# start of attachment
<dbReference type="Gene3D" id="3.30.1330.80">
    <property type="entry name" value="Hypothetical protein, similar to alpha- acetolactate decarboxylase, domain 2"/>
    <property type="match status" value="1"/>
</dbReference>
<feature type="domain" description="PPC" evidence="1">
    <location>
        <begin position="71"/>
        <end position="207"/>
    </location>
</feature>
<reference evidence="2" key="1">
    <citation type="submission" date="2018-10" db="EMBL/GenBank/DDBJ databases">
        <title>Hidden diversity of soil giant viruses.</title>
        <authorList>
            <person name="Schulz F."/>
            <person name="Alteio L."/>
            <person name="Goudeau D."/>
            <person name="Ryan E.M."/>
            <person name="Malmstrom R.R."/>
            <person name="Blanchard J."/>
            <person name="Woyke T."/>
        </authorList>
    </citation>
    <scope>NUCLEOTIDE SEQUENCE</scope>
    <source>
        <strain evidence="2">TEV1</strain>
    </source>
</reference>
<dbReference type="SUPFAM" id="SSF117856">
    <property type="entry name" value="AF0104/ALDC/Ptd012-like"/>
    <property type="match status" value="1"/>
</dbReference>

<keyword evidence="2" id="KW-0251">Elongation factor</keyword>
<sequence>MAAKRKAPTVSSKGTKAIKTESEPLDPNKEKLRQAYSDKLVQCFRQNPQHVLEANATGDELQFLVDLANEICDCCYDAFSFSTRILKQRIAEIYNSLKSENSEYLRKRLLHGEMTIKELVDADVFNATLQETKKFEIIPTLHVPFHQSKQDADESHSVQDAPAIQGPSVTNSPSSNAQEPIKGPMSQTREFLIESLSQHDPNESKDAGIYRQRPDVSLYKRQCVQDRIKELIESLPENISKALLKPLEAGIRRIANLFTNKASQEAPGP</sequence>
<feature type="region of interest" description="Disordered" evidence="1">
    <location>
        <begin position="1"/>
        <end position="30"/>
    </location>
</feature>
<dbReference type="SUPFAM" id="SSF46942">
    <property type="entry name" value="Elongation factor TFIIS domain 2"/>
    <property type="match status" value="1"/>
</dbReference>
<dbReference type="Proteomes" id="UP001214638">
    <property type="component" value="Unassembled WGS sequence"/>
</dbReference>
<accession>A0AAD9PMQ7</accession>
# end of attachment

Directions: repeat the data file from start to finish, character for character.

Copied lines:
<dbReference type="Gene3D" id="3.30.1330.80">
    <property type="entry name" value="Hypothetical protein, similar to alpha- acetolactate decarboxylase, domain 2"/>
    <property type="match status" value="1"/>
</dbReference>
<feature type="domain" description="PPC" evidence="1">
    <location>
        <begin position="71"/>
        <end position="207"/>
    </location>
</feature>
<reference evidence="2" key="1">
    <citation type="submission" date="2018-10" db="EMBL/GenBank/DDBJ databases">
        <title>Hidden diversity of soil giant viruses.</title>
        <authorList>
            <person name="Schulz F."/>
            <person name="Alteio L."/>
            <person name="Goudeau D."/>
            <person name="Ryan E.M."/>
            <person name="Malmstrom R.R."/>
            <person name="Blanchard J."/>
            <person name="Woyke T."/>
        </authorList>
    </citation>
    <scope>NUCLEOTIDE SEQUENCE</scope>
    <source>
        <strain evidence="2">TEV1</strain>
    </source>
</reference>
<dbReference type="SUPFAM" id="SSF117856">
    <property type="entry name" value="AF0104/ALDC/Ptd012-like"/>
    <property type="match status" value="1"/>
</dbReference>

<keyword evidence="2" id="KW-0251">Elongation factor</keyword>
<sequence>MAAKRKAPTVSSKGTKAIKTESEPLDPNKEKLRQAYSDKLVQCFRQNPQHVLEANATGDELQFLVDLANEICDCCYDAFSFSTRILKQRIAEIYNSLKSENSEYLRKRLLHGEMTIKELVDADVFNATLQETKKFEIIPTLHVPFHQSKQDADESHSVQDAPAIQGPSVTNSPSSNAQEPIKGPMSQTREFLIESLSQHDPNESKDAGIYRQRPDVSLYKRQCVQDRIKELIESLPENISKALLKPLEAGIRRIANLFTNKASQEAPGP</sequence>
<feature type="region of interest" description="Disordered" evidence="1">
    <location>
        <begin position="1"/>
        <end position="30"/>
    </location>
</feature>
<dbReference type="SUPFAM" id="SSF46942">
    <property type="entry name" value="Elongation factor TFIIS domain 2"/>
    <property type="match status" value="1"/>
</dbReference>
<dbReference type="Proteomes" id="UP001214638">
    <property type="component" value="Unassembled WGS sequence"/>
</dbReference>
<accession>A0AAD9PMQ7</accession>